In other words, make a good-faith estimate, then double it, because that's the pad to get it done "faster" than you project. Then double it again, because your good-faith estimate is always optimistic.

        RIP, Captain Scott, and clear subspace.

        • Re:Beem him on up... (Score:5, Informative)

          by afidel (530433) on Wednesday July 20, 2005 @02:28PM (#13115605)
          Here's the lines from the TNG episode "Relics":

          Scotty: "Starfleet captains are like children. They want everything right now and they want it their way. But the secret is to give them only what they need, not what they want."
          LaForge: "Yeah, well, I told the captain I'd have this analysis done in an hour."
          Scotty: "How long will it really take?"
          LaForge: "An hour."
          Scotty: "You didn't tell him now long it would really take, did you?"
          LaForge: "Of course I did."
          Scotty: "Laddie, you got a lot to learn if you want people to think of you as a miracle worker!"

          And those words are one of the guiding principles in everything I do professionally. I always undersell and overexecute. RIP good man, RIP.
      • Re:Beem him on up... (Score:3, Interesting)

        by dr_dank (472072)
        Damn right. Not only did he expertly play the character that hooked many a kid on the idea of science and engineering, but was also a decorated war veteran and a genuine class act. He was always warm and receptive to his fans and a beloved fixture of the convention circuit.

        He will be truely missed.
        • by GuyMannDude (574364) on Wednesday July 20, 2005 @01:50PM (#13115200) Journal

          Damn right. Not only did he expertly play the character that hooked many a kid on the idea of science and engineering, but was also a decorated war veteran and a genuine class act. He was always warm and receptive to his fans and a beloved fixture of the convention circuit.

          This is an important point. Doohan really gave so much back to the community. In the fascinating (and sometimes hilarious) documentary Trekkies [trekdoc.com], Doohan relates the story of a suicidal Trek fan who confided in him. Doohan took it upon himself to nurse this poor soul back to health. He told the fan that he wanted to see them at the next convention. To his amazement, the fan was there and Doohan graciously met with them, allowing them to come backstage and the whole deal. Doohan tried it again and again the fan showed up at the next convention. They kept this up for a long time (I forget -- it might have been years) when suddenly the fan stopped coming. Doohan feared the worst had happened.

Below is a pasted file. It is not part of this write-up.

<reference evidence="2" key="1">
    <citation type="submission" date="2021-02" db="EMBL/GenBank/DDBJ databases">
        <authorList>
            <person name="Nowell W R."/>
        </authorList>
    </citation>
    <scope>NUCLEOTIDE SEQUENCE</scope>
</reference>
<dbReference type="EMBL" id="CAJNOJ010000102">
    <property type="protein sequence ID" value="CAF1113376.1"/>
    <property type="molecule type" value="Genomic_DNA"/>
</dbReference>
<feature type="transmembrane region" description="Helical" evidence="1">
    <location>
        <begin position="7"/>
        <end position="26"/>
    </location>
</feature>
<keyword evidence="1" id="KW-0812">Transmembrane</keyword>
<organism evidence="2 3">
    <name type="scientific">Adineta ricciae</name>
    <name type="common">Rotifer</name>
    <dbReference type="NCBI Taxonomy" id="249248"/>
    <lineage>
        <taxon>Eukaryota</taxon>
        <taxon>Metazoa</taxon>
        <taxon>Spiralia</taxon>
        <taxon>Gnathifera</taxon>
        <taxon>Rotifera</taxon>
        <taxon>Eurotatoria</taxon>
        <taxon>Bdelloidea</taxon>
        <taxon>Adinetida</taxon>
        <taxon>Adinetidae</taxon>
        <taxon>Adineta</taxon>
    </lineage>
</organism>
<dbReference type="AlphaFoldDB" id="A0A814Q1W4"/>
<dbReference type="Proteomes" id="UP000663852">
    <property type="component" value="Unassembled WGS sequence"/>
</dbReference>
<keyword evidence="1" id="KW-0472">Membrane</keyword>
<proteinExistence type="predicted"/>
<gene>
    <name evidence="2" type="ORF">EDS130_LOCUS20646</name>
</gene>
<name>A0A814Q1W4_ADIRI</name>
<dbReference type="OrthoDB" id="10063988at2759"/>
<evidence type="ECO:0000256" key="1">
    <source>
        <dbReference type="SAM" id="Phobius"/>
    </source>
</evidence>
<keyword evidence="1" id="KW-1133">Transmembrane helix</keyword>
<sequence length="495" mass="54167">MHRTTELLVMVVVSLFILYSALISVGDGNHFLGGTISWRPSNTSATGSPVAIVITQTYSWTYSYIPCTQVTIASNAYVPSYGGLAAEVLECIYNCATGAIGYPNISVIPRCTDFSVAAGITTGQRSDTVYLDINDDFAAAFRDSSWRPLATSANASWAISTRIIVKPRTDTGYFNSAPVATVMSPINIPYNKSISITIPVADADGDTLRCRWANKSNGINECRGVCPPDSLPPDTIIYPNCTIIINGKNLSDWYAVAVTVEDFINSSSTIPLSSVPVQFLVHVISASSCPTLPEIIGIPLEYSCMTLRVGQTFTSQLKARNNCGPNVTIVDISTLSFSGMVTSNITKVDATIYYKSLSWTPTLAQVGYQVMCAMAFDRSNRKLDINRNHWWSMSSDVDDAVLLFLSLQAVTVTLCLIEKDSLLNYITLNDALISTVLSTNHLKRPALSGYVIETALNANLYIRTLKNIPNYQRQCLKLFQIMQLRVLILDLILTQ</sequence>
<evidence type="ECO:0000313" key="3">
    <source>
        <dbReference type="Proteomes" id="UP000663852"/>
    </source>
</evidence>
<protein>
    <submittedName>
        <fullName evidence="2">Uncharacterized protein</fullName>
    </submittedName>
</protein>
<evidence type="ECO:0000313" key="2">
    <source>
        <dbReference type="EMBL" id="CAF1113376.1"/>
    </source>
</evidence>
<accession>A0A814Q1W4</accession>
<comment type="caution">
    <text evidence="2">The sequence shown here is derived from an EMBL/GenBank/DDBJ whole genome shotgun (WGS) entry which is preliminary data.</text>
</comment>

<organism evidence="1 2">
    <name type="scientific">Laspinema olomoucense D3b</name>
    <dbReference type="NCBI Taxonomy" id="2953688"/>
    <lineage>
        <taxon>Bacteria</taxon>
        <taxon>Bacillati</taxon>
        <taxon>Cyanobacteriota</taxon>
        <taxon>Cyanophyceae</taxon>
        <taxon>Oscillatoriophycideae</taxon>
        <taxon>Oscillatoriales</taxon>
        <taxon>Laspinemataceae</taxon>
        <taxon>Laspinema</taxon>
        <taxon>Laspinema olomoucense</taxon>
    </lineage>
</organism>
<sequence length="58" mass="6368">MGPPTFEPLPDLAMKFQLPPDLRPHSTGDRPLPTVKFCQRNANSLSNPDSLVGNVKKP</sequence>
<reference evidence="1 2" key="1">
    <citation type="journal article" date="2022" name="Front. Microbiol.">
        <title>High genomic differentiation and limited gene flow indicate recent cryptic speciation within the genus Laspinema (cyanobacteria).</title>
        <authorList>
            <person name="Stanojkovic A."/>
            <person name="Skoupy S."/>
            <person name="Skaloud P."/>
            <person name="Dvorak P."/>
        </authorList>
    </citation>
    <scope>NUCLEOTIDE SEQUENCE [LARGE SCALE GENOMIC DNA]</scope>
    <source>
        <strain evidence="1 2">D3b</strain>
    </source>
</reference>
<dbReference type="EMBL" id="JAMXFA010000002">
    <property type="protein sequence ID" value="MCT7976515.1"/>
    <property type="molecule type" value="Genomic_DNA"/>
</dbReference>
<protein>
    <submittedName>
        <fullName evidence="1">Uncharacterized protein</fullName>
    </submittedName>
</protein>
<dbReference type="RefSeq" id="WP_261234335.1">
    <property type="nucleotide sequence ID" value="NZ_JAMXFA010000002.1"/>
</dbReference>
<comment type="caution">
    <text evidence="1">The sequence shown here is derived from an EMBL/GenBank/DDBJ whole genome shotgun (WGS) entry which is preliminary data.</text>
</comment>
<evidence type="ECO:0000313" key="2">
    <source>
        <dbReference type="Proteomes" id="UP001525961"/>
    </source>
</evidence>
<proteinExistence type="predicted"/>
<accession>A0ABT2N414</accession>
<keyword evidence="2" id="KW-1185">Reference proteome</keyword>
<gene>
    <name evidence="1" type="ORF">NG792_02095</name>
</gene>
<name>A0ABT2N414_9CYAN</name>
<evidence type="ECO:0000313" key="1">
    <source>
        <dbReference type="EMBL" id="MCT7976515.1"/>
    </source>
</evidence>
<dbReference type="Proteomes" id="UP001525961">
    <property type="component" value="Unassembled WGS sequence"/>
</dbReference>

Years later Doohan was stunned when the fan showed up at a convention out of nowhere! The fan told Doohan that they had turned their life around, enrolled in school, and become ... an electrical engineer.

          If you haven't seen this film you should definitely rent it. Watching Doohan come close to tears as he tells this story is worth the rental fee right there.

          GMD

          • by object88 (568048) on Wednesday July 20, 2005 @02:30PM (#13115613)
            Doohan really gave so much back to the community.

            Doohan's contributions were great, but he wasn't the only one. I can't summarize George Takei's vast undertakings, but his involvement with the Japanese-American National Museum and Independent Task Force on Television Measurement are notable.

            George Takei attended James Doohan's last convention and the reception of his star on the Hollywood Walk of Fame, and his retelling [georgetakei.com] is an moving account.
    • by jejones (115979) on Wednesday July 20, 2005 @01:50PM (#13115195) Journal
      Beem him on up to the big NCC-1701 in the sky.

      And no bloody A, B, C, or D, either.
  • by The Dobber (576407) on Wednesday July 20, 2005 @12:40PM (#13114405)

    Nuff said
  • Can't (Score:5, Insightful)

    by ericdano (113424) on Wednesday July 20, 2005 @12:40PM (#13114406) Homepage
    "She can't take anymore of this!"

    Rest In Peace Scotty. You will always be remembered.

    • Re:Can't (Score:3, Interesting)

      by fm6 (162816)
      The first version of that line was "I canna change the laws of physics!" Cool when I first heard it. Sad how quickly it became a cliche.